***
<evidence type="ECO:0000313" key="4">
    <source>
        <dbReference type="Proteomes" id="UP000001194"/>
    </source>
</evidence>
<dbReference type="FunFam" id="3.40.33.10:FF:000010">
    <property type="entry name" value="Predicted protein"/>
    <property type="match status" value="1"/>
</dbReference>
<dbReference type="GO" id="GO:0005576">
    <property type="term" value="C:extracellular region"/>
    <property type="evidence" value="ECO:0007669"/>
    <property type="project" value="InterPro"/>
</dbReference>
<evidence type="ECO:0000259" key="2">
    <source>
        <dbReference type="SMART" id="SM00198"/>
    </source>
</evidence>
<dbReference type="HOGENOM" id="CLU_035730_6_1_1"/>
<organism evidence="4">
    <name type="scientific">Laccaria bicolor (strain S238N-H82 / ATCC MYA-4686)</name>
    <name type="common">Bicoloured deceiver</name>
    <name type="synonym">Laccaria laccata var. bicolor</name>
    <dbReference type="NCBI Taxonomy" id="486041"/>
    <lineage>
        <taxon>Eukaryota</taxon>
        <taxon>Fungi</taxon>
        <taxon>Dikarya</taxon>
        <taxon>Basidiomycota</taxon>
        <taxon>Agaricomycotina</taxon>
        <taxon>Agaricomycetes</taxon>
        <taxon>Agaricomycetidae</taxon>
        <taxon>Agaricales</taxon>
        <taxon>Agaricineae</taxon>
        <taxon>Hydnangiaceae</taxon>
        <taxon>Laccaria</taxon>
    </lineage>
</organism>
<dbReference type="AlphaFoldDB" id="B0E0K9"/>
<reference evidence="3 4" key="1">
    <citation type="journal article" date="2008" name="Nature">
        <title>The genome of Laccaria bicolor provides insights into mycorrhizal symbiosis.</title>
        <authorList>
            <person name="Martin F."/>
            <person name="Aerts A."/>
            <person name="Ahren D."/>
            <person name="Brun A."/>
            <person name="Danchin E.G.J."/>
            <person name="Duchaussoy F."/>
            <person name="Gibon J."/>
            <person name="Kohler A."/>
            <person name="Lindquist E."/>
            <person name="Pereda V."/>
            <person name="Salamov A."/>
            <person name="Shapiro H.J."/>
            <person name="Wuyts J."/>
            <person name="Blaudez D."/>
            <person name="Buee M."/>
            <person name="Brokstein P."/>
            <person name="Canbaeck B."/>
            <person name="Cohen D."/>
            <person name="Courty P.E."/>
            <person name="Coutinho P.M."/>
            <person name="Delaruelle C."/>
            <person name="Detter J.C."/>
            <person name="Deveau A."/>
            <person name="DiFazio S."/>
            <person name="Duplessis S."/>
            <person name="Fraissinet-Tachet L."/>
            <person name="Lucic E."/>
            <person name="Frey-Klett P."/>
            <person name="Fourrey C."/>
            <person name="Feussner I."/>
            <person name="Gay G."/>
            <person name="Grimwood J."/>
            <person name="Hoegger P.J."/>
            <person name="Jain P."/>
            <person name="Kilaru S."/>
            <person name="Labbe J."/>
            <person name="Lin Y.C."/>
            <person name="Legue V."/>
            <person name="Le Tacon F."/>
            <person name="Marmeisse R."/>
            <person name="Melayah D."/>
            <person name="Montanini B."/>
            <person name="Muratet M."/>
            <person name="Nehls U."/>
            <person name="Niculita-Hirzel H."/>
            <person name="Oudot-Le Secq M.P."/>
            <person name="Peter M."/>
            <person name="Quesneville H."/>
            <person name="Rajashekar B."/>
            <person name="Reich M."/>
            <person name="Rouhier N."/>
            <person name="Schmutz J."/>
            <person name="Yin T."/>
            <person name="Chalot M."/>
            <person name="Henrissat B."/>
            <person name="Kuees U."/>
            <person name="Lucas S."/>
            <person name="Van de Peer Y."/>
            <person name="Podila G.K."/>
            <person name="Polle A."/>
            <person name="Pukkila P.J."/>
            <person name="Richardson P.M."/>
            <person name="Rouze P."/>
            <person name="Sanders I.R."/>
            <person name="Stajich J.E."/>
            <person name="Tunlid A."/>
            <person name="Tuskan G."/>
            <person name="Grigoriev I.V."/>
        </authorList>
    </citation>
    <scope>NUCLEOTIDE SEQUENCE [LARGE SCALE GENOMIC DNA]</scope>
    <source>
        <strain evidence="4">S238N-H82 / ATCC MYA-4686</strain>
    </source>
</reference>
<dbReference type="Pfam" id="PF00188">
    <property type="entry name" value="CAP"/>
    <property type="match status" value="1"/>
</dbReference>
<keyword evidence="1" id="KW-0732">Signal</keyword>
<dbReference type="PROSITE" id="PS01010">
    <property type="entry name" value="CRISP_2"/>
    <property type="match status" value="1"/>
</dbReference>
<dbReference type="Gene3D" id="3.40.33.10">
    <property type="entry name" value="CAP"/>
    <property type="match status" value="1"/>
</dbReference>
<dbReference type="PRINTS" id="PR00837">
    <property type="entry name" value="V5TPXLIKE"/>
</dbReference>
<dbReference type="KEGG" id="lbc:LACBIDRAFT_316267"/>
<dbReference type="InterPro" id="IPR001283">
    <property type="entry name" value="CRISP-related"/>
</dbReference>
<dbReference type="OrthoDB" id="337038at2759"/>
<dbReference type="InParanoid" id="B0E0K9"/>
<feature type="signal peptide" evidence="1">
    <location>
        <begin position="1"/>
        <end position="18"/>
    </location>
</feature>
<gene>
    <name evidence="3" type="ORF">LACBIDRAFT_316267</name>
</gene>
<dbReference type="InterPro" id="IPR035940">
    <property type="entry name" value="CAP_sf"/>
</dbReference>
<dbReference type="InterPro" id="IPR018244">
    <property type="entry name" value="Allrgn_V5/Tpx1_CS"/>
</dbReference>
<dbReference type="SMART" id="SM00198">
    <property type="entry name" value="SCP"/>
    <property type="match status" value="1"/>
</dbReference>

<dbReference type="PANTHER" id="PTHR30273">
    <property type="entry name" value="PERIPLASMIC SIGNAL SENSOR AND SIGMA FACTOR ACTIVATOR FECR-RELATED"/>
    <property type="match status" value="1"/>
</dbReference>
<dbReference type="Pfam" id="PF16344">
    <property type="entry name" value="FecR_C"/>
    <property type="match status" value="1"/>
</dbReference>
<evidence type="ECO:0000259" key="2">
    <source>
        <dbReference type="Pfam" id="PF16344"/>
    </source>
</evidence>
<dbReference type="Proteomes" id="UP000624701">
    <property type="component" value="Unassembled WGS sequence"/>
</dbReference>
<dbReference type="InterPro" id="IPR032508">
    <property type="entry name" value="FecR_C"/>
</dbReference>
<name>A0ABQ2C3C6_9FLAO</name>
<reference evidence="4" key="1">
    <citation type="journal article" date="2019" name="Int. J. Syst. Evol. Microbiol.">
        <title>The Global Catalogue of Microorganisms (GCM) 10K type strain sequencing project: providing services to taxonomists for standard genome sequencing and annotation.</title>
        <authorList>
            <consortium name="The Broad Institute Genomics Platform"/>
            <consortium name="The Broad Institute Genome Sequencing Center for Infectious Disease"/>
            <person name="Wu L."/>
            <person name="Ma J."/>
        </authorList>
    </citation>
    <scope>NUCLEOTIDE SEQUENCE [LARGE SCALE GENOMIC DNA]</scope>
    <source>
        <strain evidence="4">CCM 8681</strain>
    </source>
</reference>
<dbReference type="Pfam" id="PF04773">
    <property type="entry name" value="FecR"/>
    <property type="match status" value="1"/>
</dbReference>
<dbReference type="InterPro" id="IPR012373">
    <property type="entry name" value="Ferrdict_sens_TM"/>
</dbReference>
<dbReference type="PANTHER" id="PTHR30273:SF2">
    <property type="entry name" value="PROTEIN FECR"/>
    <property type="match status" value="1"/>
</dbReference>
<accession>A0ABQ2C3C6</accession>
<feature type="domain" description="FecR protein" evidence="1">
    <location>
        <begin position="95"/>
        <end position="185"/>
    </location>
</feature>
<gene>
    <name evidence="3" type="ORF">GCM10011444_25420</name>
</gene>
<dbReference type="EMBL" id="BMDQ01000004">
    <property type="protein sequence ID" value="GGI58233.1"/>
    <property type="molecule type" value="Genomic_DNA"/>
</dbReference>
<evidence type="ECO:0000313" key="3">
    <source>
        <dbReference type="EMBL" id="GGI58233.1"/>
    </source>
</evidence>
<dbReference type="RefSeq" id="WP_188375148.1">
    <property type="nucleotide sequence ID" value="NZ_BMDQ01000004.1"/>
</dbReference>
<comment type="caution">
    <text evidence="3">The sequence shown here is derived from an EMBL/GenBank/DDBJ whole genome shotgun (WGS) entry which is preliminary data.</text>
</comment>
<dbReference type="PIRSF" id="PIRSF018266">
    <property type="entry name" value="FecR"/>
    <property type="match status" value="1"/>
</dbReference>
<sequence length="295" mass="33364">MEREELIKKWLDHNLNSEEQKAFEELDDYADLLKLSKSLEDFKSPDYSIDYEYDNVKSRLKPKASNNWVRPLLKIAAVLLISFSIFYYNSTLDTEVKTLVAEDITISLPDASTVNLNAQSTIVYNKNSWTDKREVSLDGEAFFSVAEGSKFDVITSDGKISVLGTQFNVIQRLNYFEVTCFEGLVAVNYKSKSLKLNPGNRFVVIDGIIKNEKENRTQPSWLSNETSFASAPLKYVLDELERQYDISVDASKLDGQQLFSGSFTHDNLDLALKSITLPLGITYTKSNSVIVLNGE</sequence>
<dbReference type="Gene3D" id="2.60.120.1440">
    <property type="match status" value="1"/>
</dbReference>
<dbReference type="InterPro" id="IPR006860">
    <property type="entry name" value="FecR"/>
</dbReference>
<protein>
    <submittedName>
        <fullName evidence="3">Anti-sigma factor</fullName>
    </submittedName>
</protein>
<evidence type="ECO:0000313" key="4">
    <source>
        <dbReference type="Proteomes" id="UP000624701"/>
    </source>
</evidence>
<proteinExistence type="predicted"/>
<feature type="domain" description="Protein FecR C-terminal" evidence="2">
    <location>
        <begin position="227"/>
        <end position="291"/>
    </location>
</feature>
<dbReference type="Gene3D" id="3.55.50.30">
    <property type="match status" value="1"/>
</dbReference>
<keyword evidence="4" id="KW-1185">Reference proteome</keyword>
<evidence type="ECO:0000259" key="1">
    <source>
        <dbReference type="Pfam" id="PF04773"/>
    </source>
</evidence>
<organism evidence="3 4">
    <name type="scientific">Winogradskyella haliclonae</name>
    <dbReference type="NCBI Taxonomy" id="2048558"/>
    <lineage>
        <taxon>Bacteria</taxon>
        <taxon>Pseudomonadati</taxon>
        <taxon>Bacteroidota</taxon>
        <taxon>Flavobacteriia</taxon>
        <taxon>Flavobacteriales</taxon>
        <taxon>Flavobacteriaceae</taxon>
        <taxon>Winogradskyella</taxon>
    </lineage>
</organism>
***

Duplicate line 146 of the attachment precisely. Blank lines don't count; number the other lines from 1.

    </location>